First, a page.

Legislators opposing new Environmental Protection Agency efforts to mitigate climate change have received large sums of cash from the coal industry, according to an analysis released Thursday by Maplight, an independent research group that tracks the influence of money in politics.
Maplight's analysis compared coal industry donations to two groups of senators: those who recently voted to block new EPA regulations designed to limit greenhouse gas and carbon emissions, and those who voted to leave the rules intact.
The group of senators who opposed the EPA rules “received, on average, 17 times as much money ($75,802) from the coal mining industry compared to senators voting against them ($4,464)” over the six year period beginning in April 2009 and ending in March of this year, Maplight said in a statement.
EPA rules mandate that states cut power-plant emissions by 32 percent, compared to 2005 levels, by the year 2030. The agency also intends to freeze construction of U.S. coal plants.
The Senate on Tuesday approved the two GOP-sponsored resolutions rendering the new power-plant rules inoperative. The measures were both passed 52-46 under the little-used Congressional Review Act, which allows Congress to use simple majority votes to block executive actions it considers onerous. The maneuver is subject to a presidential veto and has rarely been successful in overturning executive branch rules.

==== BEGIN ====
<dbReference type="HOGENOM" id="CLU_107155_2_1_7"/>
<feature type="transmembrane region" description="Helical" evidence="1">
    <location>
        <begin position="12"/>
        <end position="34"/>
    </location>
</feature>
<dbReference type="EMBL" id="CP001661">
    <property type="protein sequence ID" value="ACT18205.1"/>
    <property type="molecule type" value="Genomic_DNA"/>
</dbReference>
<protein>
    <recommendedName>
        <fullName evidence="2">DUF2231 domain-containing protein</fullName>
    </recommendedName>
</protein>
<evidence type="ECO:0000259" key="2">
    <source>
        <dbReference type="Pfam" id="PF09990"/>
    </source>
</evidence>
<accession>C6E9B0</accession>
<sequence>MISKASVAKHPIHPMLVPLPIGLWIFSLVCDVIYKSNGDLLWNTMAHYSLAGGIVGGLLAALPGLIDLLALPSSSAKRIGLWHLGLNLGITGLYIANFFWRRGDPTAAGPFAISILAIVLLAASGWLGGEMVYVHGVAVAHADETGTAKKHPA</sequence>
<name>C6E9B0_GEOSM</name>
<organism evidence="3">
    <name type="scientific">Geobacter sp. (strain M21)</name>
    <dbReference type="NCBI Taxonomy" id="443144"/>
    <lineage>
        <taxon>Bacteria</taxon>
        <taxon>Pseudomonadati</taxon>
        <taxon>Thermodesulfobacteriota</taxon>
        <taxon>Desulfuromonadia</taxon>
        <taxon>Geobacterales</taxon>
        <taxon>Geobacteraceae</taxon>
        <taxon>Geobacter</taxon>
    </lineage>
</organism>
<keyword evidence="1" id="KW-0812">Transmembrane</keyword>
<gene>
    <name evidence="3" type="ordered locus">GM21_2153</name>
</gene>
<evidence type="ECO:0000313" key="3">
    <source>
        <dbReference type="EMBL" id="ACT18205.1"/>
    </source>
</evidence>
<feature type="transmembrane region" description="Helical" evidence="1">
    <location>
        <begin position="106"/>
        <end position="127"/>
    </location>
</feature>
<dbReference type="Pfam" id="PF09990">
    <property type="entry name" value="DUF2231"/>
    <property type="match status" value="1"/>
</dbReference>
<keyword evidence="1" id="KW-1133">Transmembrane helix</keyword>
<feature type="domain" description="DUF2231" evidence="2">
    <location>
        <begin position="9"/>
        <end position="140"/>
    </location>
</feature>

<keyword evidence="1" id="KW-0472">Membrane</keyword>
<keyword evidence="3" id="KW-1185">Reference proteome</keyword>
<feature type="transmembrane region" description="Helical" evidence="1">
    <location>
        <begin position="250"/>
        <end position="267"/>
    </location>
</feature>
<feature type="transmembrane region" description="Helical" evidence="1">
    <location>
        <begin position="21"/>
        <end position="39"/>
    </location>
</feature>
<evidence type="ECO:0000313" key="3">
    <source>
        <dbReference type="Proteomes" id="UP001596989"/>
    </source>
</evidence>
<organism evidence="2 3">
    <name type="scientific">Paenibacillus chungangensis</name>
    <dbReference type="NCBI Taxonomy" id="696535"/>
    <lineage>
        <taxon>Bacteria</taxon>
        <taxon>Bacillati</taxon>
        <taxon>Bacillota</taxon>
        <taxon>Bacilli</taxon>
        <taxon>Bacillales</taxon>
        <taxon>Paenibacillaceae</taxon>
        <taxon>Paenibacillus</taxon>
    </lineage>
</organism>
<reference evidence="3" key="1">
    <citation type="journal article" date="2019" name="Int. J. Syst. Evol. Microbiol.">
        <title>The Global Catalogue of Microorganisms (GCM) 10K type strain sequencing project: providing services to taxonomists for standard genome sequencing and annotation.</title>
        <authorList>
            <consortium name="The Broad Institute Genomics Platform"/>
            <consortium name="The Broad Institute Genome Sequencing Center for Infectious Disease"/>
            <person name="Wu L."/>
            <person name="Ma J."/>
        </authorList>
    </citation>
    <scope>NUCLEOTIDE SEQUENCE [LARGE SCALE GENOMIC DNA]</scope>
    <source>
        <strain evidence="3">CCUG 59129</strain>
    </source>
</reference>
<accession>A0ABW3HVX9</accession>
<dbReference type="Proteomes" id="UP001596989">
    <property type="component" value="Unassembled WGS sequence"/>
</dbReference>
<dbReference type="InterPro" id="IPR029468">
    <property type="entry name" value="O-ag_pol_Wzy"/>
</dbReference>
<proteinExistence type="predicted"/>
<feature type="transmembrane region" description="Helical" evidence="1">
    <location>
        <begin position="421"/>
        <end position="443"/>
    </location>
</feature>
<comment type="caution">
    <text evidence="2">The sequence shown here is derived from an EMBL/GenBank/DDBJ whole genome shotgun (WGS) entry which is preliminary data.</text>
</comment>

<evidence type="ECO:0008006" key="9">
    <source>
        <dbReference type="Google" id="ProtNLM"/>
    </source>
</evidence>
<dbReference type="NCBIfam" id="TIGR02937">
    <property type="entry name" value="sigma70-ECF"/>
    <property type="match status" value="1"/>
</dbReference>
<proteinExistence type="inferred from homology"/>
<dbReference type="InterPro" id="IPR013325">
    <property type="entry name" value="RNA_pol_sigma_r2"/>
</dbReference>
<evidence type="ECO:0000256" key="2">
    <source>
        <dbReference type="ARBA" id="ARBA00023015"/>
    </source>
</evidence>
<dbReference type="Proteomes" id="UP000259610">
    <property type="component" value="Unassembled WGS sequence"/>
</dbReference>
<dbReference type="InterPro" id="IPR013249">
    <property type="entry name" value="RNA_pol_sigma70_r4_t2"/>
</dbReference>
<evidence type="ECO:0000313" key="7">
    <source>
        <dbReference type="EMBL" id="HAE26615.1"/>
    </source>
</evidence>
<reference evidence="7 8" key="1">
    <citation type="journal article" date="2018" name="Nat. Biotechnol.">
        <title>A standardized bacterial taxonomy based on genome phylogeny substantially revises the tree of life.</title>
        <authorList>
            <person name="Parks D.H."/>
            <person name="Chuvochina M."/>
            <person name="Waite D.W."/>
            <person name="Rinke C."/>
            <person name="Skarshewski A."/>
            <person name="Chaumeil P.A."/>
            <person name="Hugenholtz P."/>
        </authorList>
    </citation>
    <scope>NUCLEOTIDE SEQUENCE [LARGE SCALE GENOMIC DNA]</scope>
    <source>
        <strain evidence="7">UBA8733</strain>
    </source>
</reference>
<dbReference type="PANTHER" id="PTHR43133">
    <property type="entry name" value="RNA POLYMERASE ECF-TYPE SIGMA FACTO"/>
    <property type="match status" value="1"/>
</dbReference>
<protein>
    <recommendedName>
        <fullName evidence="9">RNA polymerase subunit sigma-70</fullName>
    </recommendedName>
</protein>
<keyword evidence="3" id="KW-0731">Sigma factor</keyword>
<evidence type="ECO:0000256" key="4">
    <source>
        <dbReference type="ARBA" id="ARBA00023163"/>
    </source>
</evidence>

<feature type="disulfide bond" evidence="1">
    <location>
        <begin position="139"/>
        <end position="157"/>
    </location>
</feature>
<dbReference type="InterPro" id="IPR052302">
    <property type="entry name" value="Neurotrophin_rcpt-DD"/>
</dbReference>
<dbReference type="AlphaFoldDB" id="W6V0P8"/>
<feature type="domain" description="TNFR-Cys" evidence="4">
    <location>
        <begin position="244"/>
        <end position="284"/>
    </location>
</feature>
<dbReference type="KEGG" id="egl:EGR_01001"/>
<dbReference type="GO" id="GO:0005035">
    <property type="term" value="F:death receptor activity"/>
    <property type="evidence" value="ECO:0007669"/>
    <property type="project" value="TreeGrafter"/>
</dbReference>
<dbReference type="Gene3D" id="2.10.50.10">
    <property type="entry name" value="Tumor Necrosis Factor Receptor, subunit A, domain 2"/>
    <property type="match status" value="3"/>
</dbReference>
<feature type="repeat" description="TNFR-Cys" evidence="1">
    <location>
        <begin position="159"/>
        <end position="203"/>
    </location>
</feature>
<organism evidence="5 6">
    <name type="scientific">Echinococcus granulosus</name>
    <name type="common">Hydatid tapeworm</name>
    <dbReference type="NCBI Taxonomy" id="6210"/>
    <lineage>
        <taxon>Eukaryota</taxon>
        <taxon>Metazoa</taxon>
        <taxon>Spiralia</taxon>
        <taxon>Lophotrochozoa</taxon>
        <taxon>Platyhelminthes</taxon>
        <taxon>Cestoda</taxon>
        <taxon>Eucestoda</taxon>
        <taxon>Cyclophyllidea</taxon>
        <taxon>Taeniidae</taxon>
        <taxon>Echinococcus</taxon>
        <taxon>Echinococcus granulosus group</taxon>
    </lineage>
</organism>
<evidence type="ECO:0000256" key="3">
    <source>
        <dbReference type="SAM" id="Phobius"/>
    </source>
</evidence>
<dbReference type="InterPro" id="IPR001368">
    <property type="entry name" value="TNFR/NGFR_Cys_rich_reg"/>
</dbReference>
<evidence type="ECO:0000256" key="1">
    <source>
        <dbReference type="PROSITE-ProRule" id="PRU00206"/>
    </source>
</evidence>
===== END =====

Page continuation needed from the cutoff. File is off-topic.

The Republican-controlled House of Representatives is considering similar resolutions filed by Rep. Ed Whitfield, R-Ky.
The White House has threatened to veto the resolutions, saying they undermine public health protections of the Clean Air Act and “stop critical U.S. efforts to reduce dangerous carbon pollution from power plants.”
Among the senators who voted for both resolutions blocking the EPA rules, Maplight said it had found 13 to whom the coal industry donated more than $100,000 over a six-year period.
The vote against the resolutions comes ahead of a global climate summit set to begin at the end of this month in Paris.
Al Jazeera and The Associated Press